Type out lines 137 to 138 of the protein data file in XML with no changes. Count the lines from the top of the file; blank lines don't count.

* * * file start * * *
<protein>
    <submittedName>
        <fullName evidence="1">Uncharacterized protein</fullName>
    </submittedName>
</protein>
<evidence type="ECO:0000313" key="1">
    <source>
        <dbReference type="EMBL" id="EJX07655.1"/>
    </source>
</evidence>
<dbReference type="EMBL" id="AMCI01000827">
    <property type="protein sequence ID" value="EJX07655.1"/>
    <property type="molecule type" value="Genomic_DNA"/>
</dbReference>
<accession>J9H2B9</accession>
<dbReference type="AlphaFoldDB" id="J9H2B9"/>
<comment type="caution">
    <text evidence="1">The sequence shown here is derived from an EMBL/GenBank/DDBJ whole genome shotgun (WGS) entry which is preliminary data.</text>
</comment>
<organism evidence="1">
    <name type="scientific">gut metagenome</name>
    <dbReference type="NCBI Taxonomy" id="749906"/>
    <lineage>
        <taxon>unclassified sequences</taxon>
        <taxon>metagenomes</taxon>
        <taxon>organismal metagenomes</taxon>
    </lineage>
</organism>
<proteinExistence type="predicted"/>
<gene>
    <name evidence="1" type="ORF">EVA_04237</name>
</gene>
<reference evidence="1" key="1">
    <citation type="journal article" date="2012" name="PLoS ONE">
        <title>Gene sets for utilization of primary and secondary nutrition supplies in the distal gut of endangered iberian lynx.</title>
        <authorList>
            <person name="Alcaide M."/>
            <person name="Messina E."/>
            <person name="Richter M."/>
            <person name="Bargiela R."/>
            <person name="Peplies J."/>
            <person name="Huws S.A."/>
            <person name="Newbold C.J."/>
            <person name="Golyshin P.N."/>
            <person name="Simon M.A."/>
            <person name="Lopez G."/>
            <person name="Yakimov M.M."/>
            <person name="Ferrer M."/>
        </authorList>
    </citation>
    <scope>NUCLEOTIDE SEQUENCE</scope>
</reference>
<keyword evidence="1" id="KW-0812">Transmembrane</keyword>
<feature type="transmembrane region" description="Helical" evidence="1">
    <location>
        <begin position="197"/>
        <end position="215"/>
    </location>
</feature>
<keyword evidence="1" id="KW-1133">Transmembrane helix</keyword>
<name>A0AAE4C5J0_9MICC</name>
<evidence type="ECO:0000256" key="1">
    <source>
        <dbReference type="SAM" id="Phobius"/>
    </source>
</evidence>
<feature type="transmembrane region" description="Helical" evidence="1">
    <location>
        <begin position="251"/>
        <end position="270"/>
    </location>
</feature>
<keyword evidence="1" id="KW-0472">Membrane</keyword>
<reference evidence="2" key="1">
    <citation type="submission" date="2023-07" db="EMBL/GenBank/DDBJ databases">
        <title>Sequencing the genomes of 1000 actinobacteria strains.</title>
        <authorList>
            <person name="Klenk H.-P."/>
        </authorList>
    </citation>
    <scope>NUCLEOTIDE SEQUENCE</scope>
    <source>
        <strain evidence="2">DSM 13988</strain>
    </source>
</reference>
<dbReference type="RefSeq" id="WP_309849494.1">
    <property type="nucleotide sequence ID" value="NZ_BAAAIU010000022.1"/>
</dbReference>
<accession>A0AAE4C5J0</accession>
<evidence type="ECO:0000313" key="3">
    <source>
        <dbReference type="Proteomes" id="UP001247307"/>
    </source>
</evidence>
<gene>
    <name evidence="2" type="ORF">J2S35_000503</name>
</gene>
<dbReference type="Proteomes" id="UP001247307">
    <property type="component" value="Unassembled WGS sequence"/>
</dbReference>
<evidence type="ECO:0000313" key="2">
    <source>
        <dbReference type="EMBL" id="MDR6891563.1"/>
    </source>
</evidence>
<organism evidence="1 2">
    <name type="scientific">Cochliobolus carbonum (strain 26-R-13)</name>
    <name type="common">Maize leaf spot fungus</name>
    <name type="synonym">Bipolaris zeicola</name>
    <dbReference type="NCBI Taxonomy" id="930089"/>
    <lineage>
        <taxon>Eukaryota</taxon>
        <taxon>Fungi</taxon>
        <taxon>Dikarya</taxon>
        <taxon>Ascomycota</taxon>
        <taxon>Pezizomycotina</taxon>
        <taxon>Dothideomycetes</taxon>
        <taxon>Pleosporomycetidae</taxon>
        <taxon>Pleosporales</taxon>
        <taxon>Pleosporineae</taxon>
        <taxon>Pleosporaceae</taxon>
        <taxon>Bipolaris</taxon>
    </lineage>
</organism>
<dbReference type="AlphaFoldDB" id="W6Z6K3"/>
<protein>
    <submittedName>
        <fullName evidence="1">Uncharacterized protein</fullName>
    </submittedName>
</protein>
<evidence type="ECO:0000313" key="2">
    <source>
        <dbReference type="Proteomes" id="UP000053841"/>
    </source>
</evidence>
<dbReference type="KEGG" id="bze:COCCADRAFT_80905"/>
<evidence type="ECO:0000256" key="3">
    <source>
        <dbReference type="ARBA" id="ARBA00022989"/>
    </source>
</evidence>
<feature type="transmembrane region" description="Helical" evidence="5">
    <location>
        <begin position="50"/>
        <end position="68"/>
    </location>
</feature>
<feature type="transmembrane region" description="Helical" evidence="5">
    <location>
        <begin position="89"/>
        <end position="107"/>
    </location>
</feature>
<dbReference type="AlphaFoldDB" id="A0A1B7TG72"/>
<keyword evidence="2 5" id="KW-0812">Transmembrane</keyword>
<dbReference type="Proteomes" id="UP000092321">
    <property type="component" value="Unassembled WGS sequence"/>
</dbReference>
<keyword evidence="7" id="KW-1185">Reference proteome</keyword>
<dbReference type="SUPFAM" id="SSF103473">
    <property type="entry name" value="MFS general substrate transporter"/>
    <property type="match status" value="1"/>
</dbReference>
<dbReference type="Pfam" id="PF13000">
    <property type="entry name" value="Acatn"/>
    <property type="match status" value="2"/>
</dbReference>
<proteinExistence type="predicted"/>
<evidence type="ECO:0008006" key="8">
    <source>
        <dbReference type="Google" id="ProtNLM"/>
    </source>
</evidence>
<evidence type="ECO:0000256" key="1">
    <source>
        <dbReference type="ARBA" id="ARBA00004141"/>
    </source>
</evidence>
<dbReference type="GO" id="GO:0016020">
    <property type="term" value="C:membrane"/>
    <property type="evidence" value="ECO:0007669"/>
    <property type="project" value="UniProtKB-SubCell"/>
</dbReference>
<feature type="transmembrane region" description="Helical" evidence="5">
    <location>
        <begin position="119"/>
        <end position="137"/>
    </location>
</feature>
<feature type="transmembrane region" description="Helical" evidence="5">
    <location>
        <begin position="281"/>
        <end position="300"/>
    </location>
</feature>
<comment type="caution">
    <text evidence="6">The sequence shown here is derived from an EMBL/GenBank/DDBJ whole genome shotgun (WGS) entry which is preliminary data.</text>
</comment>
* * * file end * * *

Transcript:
<evidence type="ECO:0000256" key="3">
    <source>